Biogenesis of the Mitochondrial Translation Machinery

Project: Research project

Project Details


? DESCRIPTION (provided by applicant): Proteins in a cell are universally synthesized by ribosomes. Mitochondria contain their own ribosomes, which specialize on the synthesis of a handful of proteins (8 in yeast, 13 in human cells) required for oxidative phosphorylation (OXPHOS). The pathway of mitoribosomal biogenesis and the factors involved are poorly characterized. A case in point are the DEAD-Box proteins, widely known to participate in the biogenesis of bacterial and cytoplasmic eukaryotic ribosomes as either RNA helicases or RNA chaperones, whose mitochondrial counterparts remain completely unknown. We propose to uncover the molecular function/s of the yeast DEAD-box protein Mrh4 and its best BLAST match in humans, the DEAD-box protein DDX28, in mitochondrial ribosome assembly and protein synthesis. Preliminary studies indicate that yeast Mrh4 is essential for large mitoribosome subunit (LSU) biogenesis. Mrh4 interacts with the 21S rRNA, mitoribosome subassemblies and fully assembled mitoribosomes. In the absence of Mrh4, the 21S rRNA is matured and forms part of a large on-pathway assembly intermediate missing proteins Mrpl16 and Mrpl39. Human DDX28 localizes to the mitochondrial matrix as part of RNA granules and interacts with the LSU. RNAi-mediated silencing of DDX28 in HEK293T cells leads to reduced levels of 16S rRNA and LSU ribosomal proteins, impaired LSU assembly without apparent accumulation of large intermediates, deeply attenuated mitochondrial protein synthesis and consequent failure to assemble OXPHOS complexes. Studies outlined in this proposal will involve yeast genetics, gene disruption in human cells and mechanistic biochemistry in yeast, human cell lines, isolated mitochondria and purified native and recombinant proteins to gain insight into the role/s of Mrh4 and DDX28 in mitoribosome assembly and protein synthesis. These studies will be complemented with structural analysis of pre-ribosomal particles by high-resolution cryo-electron microscopy. We will test the hypothesis that Mrh4 and DDX28 play related but not equal functions in ribosome assembly by promoting remodeling of the rRNA-protein interactions during LSU assembly. We will establish the hierarchy of these helicases in the LSU assembly pathway in relation to the GTPase Mtg1, another LSU assembly factor identified by our group. Finally, we will investigate the determinants of DDX28-mediated ribosome assembly within or in the vicinity of RNA granules in mammalian mitochondria.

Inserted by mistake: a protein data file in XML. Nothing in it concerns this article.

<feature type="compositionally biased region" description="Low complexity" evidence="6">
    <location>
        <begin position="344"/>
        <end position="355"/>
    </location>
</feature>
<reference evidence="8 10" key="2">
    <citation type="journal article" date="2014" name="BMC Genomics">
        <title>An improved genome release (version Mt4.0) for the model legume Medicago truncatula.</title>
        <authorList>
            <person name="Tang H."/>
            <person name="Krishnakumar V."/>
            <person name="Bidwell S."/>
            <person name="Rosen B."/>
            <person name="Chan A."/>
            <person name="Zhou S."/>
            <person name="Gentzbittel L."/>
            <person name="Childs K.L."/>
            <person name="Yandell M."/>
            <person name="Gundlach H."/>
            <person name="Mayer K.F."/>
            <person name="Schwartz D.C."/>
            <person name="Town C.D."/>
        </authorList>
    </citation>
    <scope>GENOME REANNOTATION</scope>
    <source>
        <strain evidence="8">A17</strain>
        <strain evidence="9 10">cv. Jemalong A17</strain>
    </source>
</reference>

Effective start/end date3/1/152/28/17


  • National Institute of General Medical Sciences: $291,368.00
  • National Institute of General Medical Sciences: $292,192.00


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